A sore throat in the summer is the worst.
Internal medicine specialist Dr. Thirumala Raju says viruses can enter the body more easily when it's hot.
"Because of the blood vessels dilating because of heat ... as a result, some of the viruses can enter your system," said Raju.
And many people mistake summer viral infections for allergies.
"If you have nasal congestion with slight fatigue or headache, it is not an allergy. It's a cold," said Raju.
A summer cold can hit any time between June and October. They only occur about 25 percent as often as the winter variety. But they can be more severe and make you feel more tired.
"The fatigue is extremely intense during the summer months," said Raju.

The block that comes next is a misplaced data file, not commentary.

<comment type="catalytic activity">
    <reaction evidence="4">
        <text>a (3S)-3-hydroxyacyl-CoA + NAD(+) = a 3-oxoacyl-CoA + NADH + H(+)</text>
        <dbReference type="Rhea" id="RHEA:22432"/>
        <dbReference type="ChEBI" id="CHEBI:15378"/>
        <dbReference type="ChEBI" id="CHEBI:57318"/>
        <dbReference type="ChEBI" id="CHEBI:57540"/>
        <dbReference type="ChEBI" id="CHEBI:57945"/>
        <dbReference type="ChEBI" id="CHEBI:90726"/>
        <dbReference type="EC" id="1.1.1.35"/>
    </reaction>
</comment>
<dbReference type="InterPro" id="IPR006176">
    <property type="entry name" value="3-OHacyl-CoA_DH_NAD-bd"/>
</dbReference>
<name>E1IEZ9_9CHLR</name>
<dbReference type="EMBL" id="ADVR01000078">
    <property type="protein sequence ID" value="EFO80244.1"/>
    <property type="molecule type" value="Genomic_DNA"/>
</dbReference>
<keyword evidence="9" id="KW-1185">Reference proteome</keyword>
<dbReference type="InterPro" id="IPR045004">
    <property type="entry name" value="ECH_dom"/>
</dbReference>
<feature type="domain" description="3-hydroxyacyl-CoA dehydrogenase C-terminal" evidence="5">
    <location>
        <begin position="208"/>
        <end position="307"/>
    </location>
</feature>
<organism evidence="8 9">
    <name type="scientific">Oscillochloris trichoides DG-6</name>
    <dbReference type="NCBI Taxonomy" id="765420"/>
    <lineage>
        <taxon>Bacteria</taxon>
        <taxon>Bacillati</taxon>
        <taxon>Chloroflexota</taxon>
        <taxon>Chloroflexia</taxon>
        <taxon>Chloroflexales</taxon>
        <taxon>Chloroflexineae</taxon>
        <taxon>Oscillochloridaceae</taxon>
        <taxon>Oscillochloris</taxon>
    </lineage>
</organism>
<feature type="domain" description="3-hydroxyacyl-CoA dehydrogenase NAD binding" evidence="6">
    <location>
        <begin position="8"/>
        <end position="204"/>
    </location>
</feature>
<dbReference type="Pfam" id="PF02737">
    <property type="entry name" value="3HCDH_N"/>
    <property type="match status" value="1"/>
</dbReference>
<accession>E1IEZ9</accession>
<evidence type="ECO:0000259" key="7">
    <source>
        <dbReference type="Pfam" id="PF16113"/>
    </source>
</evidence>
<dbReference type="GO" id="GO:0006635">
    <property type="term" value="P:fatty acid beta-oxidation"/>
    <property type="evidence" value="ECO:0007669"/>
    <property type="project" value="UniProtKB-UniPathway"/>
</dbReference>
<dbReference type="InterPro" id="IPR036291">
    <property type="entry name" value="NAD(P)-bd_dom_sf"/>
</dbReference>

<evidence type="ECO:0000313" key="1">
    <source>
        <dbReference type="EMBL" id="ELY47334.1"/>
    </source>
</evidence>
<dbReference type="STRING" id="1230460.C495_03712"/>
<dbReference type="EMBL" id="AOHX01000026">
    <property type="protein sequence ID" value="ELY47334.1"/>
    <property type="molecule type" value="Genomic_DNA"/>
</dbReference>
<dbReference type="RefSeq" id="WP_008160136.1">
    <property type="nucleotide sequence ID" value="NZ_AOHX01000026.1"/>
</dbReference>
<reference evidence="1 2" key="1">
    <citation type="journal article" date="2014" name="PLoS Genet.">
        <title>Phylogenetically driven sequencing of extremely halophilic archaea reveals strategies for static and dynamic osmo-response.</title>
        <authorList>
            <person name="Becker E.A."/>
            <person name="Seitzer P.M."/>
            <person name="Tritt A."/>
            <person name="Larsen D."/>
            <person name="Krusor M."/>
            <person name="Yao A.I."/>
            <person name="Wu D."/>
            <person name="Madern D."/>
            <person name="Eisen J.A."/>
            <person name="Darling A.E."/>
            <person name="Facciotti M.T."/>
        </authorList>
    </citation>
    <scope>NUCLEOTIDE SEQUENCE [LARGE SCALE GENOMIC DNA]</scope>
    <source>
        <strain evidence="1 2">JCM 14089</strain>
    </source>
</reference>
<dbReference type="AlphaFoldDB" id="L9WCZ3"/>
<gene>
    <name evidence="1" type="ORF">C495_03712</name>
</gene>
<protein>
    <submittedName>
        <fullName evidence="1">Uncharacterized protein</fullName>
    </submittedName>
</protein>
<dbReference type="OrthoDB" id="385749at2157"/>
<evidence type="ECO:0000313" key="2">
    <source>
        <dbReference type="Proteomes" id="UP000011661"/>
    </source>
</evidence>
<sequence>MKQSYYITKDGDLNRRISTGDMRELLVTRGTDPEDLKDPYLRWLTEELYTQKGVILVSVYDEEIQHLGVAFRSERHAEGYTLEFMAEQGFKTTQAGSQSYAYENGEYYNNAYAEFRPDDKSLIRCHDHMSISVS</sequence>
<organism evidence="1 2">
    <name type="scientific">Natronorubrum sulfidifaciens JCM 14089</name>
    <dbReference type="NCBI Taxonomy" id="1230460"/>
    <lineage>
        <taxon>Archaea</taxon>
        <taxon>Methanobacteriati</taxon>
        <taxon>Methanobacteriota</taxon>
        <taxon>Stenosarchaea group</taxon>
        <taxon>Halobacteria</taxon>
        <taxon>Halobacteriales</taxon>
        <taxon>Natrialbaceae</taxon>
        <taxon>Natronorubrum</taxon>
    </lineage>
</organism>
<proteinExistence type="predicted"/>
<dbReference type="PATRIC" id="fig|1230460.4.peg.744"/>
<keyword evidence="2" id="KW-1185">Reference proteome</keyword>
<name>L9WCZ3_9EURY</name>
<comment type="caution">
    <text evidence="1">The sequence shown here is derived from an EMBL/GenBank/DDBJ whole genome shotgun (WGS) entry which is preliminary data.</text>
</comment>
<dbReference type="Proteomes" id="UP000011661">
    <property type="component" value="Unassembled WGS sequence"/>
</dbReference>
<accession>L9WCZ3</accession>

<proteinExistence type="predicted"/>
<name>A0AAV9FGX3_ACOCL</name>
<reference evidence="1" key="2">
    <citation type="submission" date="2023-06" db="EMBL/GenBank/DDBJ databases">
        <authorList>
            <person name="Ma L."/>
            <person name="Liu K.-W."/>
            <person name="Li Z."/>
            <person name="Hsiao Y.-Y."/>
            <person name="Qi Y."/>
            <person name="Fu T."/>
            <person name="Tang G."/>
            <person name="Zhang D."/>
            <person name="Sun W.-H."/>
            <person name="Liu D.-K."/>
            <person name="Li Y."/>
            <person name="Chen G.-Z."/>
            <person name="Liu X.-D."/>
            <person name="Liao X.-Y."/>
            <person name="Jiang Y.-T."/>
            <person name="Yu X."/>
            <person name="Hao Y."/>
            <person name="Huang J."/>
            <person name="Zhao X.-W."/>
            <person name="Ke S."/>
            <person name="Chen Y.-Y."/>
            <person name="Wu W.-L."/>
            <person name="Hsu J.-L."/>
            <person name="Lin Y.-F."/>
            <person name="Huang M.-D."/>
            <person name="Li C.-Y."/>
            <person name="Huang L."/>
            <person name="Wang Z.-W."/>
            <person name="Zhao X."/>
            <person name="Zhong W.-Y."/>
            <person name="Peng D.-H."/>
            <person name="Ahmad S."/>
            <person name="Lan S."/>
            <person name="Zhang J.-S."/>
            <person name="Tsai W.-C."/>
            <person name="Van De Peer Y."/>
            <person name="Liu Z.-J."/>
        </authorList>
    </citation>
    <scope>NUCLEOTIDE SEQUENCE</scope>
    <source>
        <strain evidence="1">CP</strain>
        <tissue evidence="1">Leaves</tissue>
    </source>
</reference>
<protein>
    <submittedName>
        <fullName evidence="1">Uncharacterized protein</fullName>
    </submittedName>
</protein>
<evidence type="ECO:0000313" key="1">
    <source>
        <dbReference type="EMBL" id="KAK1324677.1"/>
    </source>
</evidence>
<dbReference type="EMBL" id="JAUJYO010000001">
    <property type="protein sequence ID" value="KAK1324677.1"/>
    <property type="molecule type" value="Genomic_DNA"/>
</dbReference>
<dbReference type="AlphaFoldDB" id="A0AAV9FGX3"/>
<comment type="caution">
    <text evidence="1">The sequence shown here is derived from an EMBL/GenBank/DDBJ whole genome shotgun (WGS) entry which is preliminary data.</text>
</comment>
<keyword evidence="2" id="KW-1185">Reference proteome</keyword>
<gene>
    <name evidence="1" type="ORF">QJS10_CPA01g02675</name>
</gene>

And don't beg your doctor for antibiotics. Dr. Raju says a viral infection can only be treated with rest and fluids, but ibuprofen and nasal rinsing can help.
"It makes your symptoms feel a little better because most of the congestion ... when you push saline, it kind of decreases the swelling, and so you feel the headache and the pressure slightly relieve," said Raju.
She also recommends deep breathing, meditation and yoga to prevent a cold from lingering.
"It increases air flow, blows your viruses out which have come in," said Raju.